It's about voting for change or sticking with the status quo.
No, we're not talking about the election later this week to decide Canada's future in politics, but the Canadian Football League's voting on commissioner Tom Wright's salary management system.
Wright will present today his much-anticipated system -- i.e. cap -- in Scottsdale, Ariz., to the board of governors, who then will cast their votes.
There has been talk the cap will be raised from $2.6 million to $3.8 million, which will seem like a huge leap except that all nine teams exceeded the cap last year. Sources suggest the nine had an average player payroll of $3.5 million.
The system, which was worked on by representatives of some of the nine teams along with Wright, is expected to be visually transparent, allowing for open disclosure of salaries. Some of the other components involve expanding the roster by as many as three players (including two Americans), moving up the trade deadline, and making adjustments to the annual draft, the injured list and the practice roster.
Wright goes into his fourth season, but with only a one-year extension instead of the multi-year deal he sought. It appears his ability to persuade the board to accept the salary management system could be important for his long-term fate. In essence, voting to implement the cap would be an endorsement of Wright's embattled leadership.
"I don't look at in those terms," he said. "This is part of the job I'm paid to do, which is bring forward proposals and enable those things that I think will make us a better league and a stronger and healthier organization. We've been looking at bringing forward this kind of proposal for quite some time. Ultimately it's about bringing forward a salary management system for a league that will allow for competitive balance."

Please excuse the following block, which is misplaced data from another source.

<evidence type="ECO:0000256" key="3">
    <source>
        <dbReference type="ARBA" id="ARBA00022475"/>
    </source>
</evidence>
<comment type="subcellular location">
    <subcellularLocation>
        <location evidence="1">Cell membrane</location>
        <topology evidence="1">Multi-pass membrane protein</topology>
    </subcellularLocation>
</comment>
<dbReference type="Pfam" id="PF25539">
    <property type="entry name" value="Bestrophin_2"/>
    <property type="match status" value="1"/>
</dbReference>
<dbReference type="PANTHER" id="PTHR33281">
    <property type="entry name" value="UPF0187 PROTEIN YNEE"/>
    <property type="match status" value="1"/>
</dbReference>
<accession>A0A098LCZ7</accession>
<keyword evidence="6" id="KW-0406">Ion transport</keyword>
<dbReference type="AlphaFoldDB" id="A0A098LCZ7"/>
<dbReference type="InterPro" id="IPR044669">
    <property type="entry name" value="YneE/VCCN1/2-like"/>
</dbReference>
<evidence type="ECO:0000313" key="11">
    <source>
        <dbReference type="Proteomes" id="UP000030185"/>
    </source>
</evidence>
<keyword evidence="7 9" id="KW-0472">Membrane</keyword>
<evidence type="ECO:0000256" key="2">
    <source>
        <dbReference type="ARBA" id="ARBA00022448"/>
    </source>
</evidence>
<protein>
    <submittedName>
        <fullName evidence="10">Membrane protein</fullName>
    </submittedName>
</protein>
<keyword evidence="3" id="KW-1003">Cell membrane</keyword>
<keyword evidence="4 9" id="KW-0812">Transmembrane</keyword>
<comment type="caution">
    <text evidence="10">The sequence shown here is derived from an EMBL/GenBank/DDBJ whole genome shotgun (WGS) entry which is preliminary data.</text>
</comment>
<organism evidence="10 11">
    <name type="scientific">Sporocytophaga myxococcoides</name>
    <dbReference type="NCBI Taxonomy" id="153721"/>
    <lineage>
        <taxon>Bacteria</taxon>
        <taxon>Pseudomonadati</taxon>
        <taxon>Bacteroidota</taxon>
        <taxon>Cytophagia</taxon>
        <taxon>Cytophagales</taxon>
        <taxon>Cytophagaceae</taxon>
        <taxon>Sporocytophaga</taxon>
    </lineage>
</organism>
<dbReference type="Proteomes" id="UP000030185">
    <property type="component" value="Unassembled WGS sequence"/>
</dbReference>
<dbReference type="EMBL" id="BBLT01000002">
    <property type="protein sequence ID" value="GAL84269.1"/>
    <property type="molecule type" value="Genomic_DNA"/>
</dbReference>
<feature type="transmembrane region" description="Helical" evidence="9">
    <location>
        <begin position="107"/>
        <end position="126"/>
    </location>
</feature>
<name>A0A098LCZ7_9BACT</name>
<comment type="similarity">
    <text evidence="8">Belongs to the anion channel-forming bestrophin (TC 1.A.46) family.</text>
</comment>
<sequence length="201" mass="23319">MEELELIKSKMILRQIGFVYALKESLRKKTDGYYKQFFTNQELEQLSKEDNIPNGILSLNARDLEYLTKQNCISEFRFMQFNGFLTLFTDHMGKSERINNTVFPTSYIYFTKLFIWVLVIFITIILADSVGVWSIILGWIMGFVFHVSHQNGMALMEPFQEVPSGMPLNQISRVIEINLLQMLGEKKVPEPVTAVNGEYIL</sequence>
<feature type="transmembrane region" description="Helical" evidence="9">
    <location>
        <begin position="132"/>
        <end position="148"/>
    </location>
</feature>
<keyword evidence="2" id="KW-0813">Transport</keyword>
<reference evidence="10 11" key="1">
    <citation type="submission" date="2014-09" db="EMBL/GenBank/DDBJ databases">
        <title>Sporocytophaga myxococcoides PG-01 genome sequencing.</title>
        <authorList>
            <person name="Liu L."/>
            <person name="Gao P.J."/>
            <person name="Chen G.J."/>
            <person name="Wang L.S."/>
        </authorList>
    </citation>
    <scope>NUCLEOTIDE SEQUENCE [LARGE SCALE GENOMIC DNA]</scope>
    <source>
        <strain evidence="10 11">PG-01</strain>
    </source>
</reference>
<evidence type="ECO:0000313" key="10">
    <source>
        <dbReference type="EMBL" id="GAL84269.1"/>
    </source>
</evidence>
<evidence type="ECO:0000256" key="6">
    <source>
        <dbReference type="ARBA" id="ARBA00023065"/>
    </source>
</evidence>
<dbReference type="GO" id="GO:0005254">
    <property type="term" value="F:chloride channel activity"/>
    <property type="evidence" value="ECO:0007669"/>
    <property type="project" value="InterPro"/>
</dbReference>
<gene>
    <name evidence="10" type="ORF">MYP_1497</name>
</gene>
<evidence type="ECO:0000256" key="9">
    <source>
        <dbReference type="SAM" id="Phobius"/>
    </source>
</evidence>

B.C. Lions owner David Braley, who is a critic of the commissioner's management, told Vancouver radio station Mojo Sports yesterday that Wright would have a hard time implementing a system that would please all the teams.
"Everybody has different needs to fill," he said. "I don't think the salary wage management system is as big a deal as the media makes it out to be. It has worked well the last five, 10 years. We've had a guideline to work by."
The Argonauts feel the new system is imperative.
"I think it's absolutely crucial to make the next step to run this league similar to all other professional leagues (with cost certainty)," Argos president Keith Pelley said.
It's expected Toronto, Winnipeg, Saskatchewan, Calgary and Hamilton will back the new plan, while B.C. and Montreal will vote against it. Edmonton and Ottawa are considered swing votes. The Eskimos annually are considered among the top-spending teams in the league. Ottawa president Lonie Glieberman has been quoted as saying he'll be in favour of implementing the cap, but enforcing it next year after it has had a trial basis.